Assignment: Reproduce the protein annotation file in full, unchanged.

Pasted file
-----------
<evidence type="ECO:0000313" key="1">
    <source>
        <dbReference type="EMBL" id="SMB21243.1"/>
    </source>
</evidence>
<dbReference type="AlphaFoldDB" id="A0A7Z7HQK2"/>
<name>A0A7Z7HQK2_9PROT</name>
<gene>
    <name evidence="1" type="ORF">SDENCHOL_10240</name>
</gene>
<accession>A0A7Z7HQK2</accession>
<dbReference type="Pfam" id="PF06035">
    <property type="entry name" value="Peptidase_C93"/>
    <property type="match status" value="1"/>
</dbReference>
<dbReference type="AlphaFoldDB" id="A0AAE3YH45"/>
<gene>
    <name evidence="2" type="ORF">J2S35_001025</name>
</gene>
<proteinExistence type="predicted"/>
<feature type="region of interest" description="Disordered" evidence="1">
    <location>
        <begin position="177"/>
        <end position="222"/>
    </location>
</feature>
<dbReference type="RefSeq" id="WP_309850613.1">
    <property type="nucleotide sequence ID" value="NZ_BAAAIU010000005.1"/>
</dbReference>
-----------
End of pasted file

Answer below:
<evidence type="ECO:0000313" key="1">
    <source>
        <dbReference type="EMBL" id="SMB21243.1"/>
    </source>
</evidence>
<dbReference type="AlphaFoldDB" id="A0A7Z7HQK2"/>
<name>A0A7Z7HQK2_9PROT</name>
<gene>
    <name evidence="1" type="ORF">SDENCHOL_10240</name>
</gene>
<accession>A0A7Z7HQK2</accession>
<dbReference type="Pfam" id="PF06035">
    <property type="entry name" value="Peptidase_C93"/>
    <property type="match status" value="1"/>
</dbReference>
<dbReference type="AlphaFoldDB" id="A0AAE3YH45"/>
<gene>
    <name evidence="2" type="ORF">J2S35_001025</name>
</gene>
<proteinExistence type="predicted"/>
<feature type="region of interest" description="Disordered" evidence="1">
    <location>
        <begin position="177"/>
        <end position="222"/>
    </location>
</feature>
<dbReference type="RefSeq" id="WP_309850613.1">
    <property type="nucleotide sequence ID" value="NZ_BAAAIU010000005.1"/>
</dbReference>